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Are Business Leaders Seizing Your IT Budgets?

It's no secret that the ease of procuring various cloud-computing applications and infrastructure services and the BYOD trend have impacted IT organizations' influence. Now a survey released yesterday suggests business leaders are broadly seizing influence over IT decisions from CIOs and enterprise IT decision makers.

More than one-third of IT decisions are made by business leaders who don't report to the CIO, according to the survey released by Avanade, a joint venture of Microsoft and Accenture focused on the deployment and support of Microsoft technologies. The survey of 1,003 business and IT executives shows that 79 percent believe the business leaders feel they are better equipped to make technology decisions.

This shift means IT organizations are becoming "service brokers," according to Avanade. Under this model, IT organizations consult with the business units to determine their needs and goals. Already 35 percent of IT organizations have transitioned to this service-broker model, according to the survey.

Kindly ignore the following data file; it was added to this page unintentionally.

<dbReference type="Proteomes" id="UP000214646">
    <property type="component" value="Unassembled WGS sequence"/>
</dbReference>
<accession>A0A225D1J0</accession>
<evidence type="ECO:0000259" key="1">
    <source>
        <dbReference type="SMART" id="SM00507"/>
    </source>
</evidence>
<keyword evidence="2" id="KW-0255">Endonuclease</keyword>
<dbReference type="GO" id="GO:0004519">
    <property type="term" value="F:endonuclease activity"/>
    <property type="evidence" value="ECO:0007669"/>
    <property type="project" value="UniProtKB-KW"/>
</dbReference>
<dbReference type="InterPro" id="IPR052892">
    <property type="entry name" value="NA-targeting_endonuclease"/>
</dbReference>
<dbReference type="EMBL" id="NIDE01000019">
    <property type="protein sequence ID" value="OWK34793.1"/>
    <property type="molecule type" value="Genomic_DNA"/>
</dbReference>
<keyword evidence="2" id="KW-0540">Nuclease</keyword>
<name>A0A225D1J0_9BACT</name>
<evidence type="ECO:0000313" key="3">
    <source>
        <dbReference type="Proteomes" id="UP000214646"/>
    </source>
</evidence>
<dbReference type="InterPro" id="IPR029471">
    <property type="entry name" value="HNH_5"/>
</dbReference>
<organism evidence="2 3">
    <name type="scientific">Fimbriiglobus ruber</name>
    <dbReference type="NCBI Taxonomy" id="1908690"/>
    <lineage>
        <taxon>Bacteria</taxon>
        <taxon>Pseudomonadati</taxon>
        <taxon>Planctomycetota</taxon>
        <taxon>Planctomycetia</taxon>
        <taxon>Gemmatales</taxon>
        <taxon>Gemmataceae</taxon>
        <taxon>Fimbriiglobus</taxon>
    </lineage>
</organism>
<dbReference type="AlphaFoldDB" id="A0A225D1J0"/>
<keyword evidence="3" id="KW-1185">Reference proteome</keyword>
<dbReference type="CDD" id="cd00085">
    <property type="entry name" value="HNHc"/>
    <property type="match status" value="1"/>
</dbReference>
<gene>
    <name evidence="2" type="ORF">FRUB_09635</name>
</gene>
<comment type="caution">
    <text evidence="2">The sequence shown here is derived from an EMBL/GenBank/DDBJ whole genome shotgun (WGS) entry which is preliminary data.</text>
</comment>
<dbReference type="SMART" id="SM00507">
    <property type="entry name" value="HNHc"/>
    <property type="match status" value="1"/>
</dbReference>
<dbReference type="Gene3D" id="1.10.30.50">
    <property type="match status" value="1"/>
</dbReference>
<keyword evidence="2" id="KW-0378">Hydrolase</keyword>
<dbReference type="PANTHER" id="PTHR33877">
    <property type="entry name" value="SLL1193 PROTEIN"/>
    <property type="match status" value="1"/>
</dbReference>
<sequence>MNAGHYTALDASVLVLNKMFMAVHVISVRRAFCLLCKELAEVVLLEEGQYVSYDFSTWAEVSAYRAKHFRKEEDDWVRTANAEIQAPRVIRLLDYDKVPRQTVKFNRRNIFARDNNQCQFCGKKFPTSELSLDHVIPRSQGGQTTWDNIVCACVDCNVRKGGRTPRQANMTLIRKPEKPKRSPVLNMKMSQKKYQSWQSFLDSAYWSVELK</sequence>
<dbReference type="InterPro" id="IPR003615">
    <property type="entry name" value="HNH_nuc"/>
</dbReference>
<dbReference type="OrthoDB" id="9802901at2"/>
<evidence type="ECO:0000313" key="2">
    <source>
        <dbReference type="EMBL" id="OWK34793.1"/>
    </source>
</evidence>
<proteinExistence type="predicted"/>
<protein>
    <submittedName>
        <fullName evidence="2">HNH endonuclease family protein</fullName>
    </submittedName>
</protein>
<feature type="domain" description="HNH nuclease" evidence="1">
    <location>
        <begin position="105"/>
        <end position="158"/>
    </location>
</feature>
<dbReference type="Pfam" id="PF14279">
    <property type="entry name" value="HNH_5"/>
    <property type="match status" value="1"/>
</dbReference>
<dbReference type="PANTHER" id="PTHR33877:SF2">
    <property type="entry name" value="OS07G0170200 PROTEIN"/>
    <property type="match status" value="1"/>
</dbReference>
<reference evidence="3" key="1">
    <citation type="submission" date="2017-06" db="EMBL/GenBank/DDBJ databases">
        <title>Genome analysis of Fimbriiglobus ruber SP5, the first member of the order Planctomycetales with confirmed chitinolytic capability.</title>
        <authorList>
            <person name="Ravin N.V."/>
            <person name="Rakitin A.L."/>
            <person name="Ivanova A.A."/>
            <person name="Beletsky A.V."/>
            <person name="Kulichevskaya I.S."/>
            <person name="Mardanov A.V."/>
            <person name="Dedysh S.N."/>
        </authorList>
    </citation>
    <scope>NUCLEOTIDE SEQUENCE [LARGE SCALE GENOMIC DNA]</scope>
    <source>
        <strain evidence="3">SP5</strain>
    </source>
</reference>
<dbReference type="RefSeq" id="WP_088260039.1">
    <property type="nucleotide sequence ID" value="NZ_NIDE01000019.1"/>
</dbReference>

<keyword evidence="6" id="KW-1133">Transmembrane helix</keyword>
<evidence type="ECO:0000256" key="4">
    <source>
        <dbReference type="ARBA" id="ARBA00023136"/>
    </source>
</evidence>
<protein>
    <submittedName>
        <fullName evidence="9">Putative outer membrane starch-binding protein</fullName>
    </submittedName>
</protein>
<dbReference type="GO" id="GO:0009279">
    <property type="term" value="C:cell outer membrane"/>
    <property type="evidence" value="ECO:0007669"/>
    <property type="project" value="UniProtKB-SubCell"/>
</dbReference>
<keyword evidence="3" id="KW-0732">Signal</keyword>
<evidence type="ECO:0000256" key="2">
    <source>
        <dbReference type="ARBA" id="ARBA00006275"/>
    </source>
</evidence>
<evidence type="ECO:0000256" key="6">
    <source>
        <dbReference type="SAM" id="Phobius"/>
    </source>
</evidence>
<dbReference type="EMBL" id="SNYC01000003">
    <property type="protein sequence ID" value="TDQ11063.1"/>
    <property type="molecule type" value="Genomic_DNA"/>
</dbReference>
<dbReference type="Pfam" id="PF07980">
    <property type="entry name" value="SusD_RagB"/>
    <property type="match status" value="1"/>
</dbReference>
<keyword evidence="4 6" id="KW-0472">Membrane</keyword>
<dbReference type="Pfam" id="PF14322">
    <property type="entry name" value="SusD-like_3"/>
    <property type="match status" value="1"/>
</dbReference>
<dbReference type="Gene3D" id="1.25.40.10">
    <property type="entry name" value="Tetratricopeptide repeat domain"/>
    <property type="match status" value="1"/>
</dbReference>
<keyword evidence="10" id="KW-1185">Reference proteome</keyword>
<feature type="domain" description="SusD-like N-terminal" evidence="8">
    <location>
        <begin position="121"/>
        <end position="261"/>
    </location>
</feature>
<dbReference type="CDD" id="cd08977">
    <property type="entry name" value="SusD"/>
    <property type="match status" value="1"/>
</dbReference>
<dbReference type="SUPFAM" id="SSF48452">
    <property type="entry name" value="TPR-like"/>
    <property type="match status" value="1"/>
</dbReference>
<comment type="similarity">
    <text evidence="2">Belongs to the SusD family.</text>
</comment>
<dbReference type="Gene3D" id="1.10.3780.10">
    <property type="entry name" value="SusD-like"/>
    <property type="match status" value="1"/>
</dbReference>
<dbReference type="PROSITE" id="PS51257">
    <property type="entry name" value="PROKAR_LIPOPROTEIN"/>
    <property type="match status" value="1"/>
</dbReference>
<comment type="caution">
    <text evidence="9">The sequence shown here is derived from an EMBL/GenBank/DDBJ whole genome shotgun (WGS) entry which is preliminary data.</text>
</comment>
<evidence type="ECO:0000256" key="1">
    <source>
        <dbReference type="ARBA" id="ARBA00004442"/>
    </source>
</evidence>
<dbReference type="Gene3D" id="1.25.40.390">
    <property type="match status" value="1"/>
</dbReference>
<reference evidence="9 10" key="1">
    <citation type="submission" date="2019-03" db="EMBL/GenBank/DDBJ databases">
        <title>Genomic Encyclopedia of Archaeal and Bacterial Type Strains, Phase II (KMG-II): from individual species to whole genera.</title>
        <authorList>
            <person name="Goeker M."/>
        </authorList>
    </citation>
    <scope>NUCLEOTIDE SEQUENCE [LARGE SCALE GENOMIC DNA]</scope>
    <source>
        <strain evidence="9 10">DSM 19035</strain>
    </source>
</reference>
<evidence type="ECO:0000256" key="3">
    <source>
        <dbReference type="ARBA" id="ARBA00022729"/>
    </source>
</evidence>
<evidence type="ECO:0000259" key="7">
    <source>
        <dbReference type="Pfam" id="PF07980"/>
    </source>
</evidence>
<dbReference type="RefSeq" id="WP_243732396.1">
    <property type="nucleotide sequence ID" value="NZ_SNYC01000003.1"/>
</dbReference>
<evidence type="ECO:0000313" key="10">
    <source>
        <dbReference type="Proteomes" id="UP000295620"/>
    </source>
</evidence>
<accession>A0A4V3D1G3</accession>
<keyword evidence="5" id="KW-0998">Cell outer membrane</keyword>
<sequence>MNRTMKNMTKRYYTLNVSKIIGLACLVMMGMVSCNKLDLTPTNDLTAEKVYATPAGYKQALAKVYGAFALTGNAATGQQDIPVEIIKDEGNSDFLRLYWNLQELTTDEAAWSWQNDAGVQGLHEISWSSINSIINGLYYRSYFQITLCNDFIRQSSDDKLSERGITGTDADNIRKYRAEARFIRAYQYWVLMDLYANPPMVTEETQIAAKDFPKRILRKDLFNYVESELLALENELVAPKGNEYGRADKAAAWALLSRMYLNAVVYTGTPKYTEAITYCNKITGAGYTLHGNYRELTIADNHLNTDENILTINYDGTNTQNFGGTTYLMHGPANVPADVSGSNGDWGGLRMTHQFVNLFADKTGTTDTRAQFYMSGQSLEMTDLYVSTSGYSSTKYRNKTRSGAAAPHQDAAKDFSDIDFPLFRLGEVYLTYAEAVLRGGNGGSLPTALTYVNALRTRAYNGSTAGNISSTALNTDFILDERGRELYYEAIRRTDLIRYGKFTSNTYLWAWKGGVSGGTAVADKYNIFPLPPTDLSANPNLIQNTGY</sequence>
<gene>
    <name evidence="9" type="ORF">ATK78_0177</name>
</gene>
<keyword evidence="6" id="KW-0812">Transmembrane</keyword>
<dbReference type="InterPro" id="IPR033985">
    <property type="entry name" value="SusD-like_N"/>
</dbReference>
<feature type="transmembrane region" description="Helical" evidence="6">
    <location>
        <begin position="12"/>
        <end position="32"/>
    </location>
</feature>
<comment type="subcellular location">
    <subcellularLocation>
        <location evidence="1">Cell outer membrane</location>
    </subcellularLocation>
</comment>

Despite the new shift in control, the survey shows that the vast majority of business leaders (83 percent) still have confidence in IT staff interacting with key stakeholders as consultants and 66 percent plan to expand the role of technologists in becoming business advisors in the coming year. To enable this transition, business leaders are turning to IT organizations to partner with them. The survey found that 44 percent of business leaders are looking to enhance their cloud computing skills and 43 percent are looking to work with IT on systems integration.

This shift has not come without pain. "The tilting balance of control over technology decisions and budget has created a real tension between IT and the business and requires IT to rethink its approach, learn new skills and grow its influence," said Mick Slattery, Avanade executive vice president at Global Service Lines, in a statement. "Forward-looking companies are positioning their IT staff as business advisors and see IT contributing more to accomplishing objectives, and driving positive business results than ever before."

Nevertheless IT organizations are for the most part (71 percent) cooperating with this shift, according to the survey.

Are the lines of business seizing your IT budget? If so how much tension has this created in your organization?

Posted by Jeffrey Schwartz on 04/16/2014 at 11:59 AM


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